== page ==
After getting into coaching and broadcasting, she made a comeback—in only doubles—in 2018. Rising back up the rankings fast, she has claimed two WTA doubles titles in her second career, and has returned to the Grand Slam stage. 
    Fichman's career has taken a lot of twists and turns, and everyone can learn from her zen-like, optimistic attitude as she continues to play the game she loves, the way she wants to play it. 
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    • 28 min
    Dominik Koepfer on forging his own path

    Dominik Koepfer on forging his own path

    "Some people just think they’re the best, they grow up knowing or getting told that they’re going to be No. 1 in the word, but I’ve never had that."
    This week we hear from Dominik Koepfer, a 26-year-old German who has taken one of the more unique paths to the Top 100. After barely competing as a junior, Koepfer played college tennis at Tulane University for four years before taking a shot at the pro tour. Now he's ranked No. 68 as he heads into the Australian Open. 
    A talented athlete, Koepfer juggled golf, soccer, skiing, and tennis before focusing on the latter more seriously at 16. Tulane took a risk on him as his junior resume was lacking, but it paid off big-time as he would climb all the way to No. 1 in the ITA rankings. 
    He shares his story from growing up as a sports-addicted child in rural Germany to maturing on- and off-court at Tulane, and setting up a training base in Tampa, Fla. with coaches Billy Heiser and Rhyne Williams. Having picked up his first ATP ranking point at the age of 21, and securing his first tour-level win a year later, he gives his take on the importance of college tennis and on being labeled a "late bloomer". 
    This month will mark just his second main draw appearance in Melbourne Park, but Koepfer has already made a splash on the Grand Slam stage, having made it all the way to the fourth round of the 2019 US Open.
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    • 33 min
    Jessica Pegula on preparing for a Grand Slam in quarantine

    Jessica Pegula on preparing for a Grand Slam in quarantine

    While her Buffalo Bills have ended their 2021 season, Jessica Pegula is just starting her campaign Down Under. The world No. 64 has been in modified quarantine for two weeks as she prepares for the Yarra Valley Classic WTA 500 in Melbourne.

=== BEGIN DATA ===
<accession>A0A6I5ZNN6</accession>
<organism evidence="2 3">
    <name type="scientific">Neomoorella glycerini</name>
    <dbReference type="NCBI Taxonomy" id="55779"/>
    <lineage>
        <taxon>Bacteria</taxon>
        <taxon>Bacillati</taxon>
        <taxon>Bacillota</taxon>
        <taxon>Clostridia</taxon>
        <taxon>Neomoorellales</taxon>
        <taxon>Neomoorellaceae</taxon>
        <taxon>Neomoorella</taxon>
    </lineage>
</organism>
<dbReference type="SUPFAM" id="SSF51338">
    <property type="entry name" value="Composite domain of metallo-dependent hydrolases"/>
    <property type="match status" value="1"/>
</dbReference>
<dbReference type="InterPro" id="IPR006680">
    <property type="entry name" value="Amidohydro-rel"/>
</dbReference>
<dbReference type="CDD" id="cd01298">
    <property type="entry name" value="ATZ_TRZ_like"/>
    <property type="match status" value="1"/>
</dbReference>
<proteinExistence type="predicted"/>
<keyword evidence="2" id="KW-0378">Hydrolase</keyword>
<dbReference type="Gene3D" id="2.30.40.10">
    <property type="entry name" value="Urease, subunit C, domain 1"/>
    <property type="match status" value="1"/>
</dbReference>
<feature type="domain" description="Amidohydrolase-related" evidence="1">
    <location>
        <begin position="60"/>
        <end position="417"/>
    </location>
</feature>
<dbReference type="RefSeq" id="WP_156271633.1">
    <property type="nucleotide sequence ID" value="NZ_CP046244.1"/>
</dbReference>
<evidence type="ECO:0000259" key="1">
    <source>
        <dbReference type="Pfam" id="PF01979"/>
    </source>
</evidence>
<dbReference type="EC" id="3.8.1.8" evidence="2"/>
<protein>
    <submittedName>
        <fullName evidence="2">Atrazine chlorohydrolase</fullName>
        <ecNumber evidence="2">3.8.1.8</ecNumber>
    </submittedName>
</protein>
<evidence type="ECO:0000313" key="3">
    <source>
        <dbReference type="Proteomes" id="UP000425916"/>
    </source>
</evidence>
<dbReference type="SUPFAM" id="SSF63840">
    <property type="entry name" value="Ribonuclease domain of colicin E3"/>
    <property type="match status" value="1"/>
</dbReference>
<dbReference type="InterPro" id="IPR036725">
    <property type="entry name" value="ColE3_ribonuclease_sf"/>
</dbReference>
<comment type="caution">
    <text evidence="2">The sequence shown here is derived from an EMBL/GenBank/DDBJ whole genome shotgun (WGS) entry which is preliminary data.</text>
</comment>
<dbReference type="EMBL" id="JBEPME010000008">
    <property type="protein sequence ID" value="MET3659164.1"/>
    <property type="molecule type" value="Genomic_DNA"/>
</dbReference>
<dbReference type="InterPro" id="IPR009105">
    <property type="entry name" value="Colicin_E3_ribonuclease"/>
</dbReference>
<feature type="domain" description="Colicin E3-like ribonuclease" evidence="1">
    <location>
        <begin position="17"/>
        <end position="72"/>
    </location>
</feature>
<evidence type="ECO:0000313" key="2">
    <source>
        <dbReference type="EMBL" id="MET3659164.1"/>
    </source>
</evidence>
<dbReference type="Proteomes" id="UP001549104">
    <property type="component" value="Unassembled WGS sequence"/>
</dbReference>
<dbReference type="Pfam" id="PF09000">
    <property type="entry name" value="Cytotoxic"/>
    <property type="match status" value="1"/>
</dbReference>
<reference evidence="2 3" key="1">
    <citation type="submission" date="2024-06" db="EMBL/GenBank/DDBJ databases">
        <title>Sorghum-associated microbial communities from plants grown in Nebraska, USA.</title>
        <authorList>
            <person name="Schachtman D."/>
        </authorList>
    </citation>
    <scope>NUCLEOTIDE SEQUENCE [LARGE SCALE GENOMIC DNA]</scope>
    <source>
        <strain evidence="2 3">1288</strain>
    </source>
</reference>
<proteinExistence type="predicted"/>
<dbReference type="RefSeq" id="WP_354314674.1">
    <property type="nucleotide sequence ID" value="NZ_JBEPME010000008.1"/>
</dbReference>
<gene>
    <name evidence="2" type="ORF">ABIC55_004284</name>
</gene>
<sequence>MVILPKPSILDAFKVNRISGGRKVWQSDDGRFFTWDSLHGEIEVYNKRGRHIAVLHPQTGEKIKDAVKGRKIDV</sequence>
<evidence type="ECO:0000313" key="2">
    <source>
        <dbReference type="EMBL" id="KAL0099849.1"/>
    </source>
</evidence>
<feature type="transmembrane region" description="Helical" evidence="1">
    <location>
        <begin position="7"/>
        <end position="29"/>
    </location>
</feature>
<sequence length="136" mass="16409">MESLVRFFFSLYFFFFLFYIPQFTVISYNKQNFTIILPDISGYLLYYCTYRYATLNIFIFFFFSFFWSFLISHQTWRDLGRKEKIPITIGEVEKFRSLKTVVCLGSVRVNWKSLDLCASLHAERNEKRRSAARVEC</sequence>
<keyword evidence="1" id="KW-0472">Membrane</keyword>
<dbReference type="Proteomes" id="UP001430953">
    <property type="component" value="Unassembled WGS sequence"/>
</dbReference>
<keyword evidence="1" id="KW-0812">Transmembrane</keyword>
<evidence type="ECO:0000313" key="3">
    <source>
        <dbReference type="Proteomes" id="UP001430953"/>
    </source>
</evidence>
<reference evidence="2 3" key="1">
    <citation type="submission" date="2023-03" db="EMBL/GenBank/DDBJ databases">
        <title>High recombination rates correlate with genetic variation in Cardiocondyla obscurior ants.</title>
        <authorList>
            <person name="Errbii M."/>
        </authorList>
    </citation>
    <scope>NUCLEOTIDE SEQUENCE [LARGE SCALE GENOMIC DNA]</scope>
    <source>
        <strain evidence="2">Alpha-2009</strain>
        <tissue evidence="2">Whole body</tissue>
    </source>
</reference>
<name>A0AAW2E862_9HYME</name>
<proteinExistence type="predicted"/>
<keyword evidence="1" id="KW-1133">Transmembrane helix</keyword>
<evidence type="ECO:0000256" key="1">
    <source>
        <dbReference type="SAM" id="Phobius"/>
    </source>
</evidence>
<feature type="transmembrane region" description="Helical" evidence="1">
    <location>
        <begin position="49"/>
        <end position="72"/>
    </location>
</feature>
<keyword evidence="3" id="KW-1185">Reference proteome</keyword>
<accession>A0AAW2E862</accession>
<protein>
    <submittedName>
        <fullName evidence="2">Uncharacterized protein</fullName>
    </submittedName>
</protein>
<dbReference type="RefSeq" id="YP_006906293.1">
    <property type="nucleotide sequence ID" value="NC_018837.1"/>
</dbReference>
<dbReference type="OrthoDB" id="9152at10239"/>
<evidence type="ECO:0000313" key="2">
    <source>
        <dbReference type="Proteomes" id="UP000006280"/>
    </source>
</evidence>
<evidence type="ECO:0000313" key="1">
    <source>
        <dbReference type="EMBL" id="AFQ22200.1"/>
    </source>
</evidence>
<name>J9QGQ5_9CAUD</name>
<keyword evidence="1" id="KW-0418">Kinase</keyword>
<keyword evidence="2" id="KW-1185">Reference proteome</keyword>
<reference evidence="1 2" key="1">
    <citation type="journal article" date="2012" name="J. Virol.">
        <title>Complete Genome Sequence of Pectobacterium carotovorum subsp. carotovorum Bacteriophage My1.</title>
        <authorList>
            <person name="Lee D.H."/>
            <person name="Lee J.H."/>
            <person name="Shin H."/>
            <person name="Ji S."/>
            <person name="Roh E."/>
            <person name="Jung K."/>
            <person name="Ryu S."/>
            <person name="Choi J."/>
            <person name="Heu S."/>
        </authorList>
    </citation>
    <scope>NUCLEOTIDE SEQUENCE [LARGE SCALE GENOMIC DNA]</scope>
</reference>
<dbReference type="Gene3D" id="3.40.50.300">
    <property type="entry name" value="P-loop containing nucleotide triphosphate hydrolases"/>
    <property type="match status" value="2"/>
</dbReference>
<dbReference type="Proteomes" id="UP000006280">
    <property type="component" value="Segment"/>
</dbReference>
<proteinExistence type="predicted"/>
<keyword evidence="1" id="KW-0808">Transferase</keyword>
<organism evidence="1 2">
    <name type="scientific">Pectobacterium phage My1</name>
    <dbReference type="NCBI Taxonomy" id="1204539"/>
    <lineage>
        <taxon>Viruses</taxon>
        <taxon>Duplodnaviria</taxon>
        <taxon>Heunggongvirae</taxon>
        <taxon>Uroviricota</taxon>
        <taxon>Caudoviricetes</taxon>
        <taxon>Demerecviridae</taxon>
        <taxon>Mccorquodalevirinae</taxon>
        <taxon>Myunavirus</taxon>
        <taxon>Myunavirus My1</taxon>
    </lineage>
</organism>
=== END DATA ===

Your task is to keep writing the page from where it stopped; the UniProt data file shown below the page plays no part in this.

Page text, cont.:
Pegula turned a corner in her career in 2019 when she cracked the Top 100 for the first time and won her first WTA title in Washington, D.C. The 26-year-old started 2020 with a run to the Auckland final and during the summer in New York she picked up wins over Jennifer Brady, Amanda Anisimova and Aryna Sabalenka. 
    Pegula has big goals in mind on the court, but she's also got a lot going on off it as she's planning to get married this fall. She explains what went into postponing her wedding from 2020 and how she's kept very zen about it all. 
    She's just nine spots shy of her career-high ranking of No. 55 and gives her perspective on how rankings can affect a player's mindset.Though preparing for a Grand Slam in quarantine isn't ideal, Pegula and her coach David Witt have been making the most of it with five hours of outdoor time per day (72 players weren't so lucky).
    Pegula teamed up with Witt, the former longtime coach of Venus Williams, just before her title win in D.C. She zoned in on working as hard as possible during all of the time off last year with great results, and she hopes it pays off in 2021, too. 
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    • 32 min
    Chanda Rubin on making the most of the new normal

    Chanda Rubin on making the most of the new normal

    This week we catch up with Tennis Channel's own Chanda Rubin and get her take on covering tennis in the new normal. While she has been in the US Open and Roland Garros bubbles, she will cover the upcoming Australian Open from the new Los Angeles studio.
    Rubin brings a lot of personal experience to her current broadcasting gig after reaching as high as No. 6 in the world, winning the 1996 Australian Open doubles crown, and claiming seven career WTA titles. The Melbourne heat suited her just fine as she reached the 1996 singles semifinals in her best Grand Slam showing.
    The 44-year-old checks in from her home where she's juggling two children, a (mostly) virtual broadcasting career, and her own YouTube show with Zina Garrison called "Game. Set.Chat!". She gives insight into how she launched her WTA and broadcast careers (Roger Federer was her very first on-court interview), and discusses the challenges facing players in 2021.
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    • 36 min

Customer Reviews

4.2 out of 5
135 Ratings

135 Ratings

@jay_lass ,

Lousy audio

Fun podcast with lively guests but....It’s 2020, phoning in on a scratchy mobile phone that sounds crappy is not nice to listen to.

(Update! The audio got better so I added a star)

82732 ,

Awesome Podcast!

I absolutely love listening to this podcast. Irina and Nina are so knowledgeable on the sport which makes it even better.

tennisfan175 ,

Great podcast!!!!!

Amazing tennis insight!!!